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Saving June by Hannah Harrington

Harper Scott has always felt that her life has always been viewed in comparison to that of her older sister June. Next to Harper, who can never seem to get anything right, June seemed perfect. She was friendly with everyone and seemed to have everything going for her. That’s what makes June’s suicide just a week before her graduation so shocking. And no one is more devastated than Harper. She can’t accept that June would do something so drastic—so permanent—for no reason, but no one seems to have an explanation. Fed up with the way her parents are dealing with sharing her sister’s ashes, Harper decides she needs a different course of action. She knows that June always wanted to go to California, so Harper steals June’s ashes and embarks on a road trip. Along with her best friend Laney and Jake Tolan, a boy with a major attitude that June used to tutor, Harper is determined to make her sister’s dream come true. On her journey, Harper will learn what—and who—she needs to move on, but Jake has a secret that could destroy the peace Harper has just began to find.

Saving June is a truly beautiful and beautifully written story of loss and love. I always approach grief novels with some trepidation, because I’ve read so many of them and I’m always afraid I’m going to get a repeat of the same old, clichéd story I’ve heard already. This was a worry I quickly forgot as soon as I was introduced to Harper Scott. She’s smart and stubborn, and the thing she wants most is to find an explanation for her sister’s death. She doesn’t do this by conducting an investigation or by withdrawing into herself or depression. She tries to make things okay for herself by taking matters into her own hands, in this case, by stealing her sister’s ashes and taking them on a road trip. Harper’s character is undeniably real, and every new hurdle in her path is sure to have readers choking back inappropriate laughter or blinking back tears. I love the way Harrington develops the relationships between Harper and other characters in the book in such a believable manner, and I greatly appreciate her choice to make the plot realistic instead of exploiting opportunities for character twists. Saving June is without a doubt one of my favorite novels about grieving that is sure to win every reader’s heart.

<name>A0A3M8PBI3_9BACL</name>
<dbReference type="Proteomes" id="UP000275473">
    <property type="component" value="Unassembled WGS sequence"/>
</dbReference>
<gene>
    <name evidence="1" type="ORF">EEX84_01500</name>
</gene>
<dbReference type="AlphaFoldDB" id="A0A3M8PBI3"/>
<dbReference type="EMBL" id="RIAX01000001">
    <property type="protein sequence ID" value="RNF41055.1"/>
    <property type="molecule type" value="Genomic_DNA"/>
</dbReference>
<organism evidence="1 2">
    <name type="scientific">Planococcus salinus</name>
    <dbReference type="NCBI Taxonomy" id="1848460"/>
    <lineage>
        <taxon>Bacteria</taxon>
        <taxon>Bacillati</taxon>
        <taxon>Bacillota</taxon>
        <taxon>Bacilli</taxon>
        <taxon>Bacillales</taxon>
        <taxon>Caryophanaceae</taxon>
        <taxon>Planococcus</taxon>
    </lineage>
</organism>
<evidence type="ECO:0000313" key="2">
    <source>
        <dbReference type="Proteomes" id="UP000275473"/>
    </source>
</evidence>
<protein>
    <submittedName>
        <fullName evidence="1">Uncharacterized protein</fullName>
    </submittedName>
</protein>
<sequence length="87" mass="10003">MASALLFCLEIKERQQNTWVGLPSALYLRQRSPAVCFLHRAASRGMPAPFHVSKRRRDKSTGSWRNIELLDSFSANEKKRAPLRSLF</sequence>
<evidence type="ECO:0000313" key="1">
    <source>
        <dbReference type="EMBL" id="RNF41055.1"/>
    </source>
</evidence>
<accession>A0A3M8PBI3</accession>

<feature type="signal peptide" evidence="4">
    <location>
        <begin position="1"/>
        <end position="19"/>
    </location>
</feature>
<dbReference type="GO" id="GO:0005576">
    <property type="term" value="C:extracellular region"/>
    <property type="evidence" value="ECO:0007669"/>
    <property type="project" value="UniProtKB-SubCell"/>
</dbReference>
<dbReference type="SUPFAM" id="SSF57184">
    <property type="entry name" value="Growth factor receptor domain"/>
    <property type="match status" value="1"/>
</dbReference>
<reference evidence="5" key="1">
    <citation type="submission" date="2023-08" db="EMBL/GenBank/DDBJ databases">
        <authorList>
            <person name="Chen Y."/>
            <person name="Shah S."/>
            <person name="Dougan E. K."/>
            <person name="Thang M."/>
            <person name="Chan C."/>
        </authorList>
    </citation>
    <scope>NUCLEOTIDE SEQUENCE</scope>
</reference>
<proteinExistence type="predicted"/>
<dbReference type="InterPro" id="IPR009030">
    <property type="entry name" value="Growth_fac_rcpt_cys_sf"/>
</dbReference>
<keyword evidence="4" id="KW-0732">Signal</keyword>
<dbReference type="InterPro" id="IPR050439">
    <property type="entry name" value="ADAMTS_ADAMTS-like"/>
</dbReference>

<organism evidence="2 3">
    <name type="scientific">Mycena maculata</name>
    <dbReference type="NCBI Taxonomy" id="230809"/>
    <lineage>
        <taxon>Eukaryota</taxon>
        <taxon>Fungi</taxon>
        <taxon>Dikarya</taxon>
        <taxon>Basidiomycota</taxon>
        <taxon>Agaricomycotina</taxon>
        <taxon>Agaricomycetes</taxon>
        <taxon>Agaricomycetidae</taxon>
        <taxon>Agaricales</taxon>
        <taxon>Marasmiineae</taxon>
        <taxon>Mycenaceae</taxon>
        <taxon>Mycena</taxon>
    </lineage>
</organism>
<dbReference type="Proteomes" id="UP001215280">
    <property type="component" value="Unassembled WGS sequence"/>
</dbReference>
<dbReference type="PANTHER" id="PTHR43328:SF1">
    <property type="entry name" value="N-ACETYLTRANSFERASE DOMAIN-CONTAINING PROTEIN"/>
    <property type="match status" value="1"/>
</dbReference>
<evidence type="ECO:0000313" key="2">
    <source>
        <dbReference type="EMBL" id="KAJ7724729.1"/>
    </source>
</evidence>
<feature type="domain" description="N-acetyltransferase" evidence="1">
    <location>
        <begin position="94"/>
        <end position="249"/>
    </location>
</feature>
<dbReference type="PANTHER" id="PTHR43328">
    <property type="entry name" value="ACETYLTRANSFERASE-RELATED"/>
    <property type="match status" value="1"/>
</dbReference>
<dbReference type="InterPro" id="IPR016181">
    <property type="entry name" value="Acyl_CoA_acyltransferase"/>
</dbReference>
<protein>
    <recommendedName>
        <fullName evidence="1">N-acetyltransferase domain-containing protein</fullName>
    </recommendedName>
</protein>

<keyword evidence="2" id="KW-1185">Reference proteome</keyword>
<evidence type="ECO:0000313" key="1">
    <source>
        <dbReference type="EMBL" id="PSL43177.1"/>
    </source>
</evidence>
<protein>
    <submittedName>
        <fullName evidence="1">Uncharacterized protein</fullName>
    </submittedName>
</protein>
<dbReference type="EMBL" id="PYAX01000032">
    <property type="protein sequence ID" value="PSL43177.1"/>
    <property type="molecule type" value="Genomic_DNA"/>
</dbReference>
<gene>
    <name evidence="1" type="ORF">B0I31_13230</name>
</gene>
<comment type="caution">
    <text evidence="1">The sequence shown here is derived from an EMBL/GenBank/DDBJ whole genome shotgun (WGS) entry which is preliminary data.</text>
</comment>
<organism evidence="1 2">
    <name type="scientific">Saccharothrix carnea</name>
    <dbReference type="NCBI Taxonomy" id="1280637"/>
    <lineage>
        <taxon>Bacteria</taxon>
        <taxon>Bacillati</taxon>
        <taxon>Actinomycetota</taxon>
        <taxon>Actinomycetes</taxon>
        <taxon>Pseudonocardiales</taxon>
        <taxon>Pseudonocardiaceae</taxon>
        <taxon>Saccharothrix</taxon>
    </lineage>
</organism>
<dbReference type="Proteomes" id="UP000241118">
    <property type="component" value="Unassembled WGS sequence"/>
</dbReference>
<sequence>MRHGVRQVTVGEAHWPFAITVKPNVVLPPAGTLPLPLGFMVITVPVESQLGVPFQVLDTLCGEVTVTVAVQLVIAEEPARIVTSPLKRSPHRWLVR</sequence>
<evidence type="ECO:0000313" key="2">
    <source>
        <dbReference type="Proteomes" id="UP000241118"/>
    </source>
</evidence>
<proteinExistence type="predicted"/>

Harrington is definitely an author to watch, especially for fans of contemporary novels. Saving June will be enjoyed by readers who also liked The Survival Kit by Donna Freitas, Putting Makeup on Dead People by Jen Violi, The Beginning of After by Jennifer Castle, and A Map of the Known World by Lisa Ann Sandell.

Rating: 4.75

Review copy from NetGalley

3 munch(es) :

Helen's Book Blog said...

Thank you for the great review, this just got added to my "buy it" list!

Frankie Diane Mallis said...

I think I need to read this. Glad you liked it.

holdenj said...

I started this, need to get back to it!

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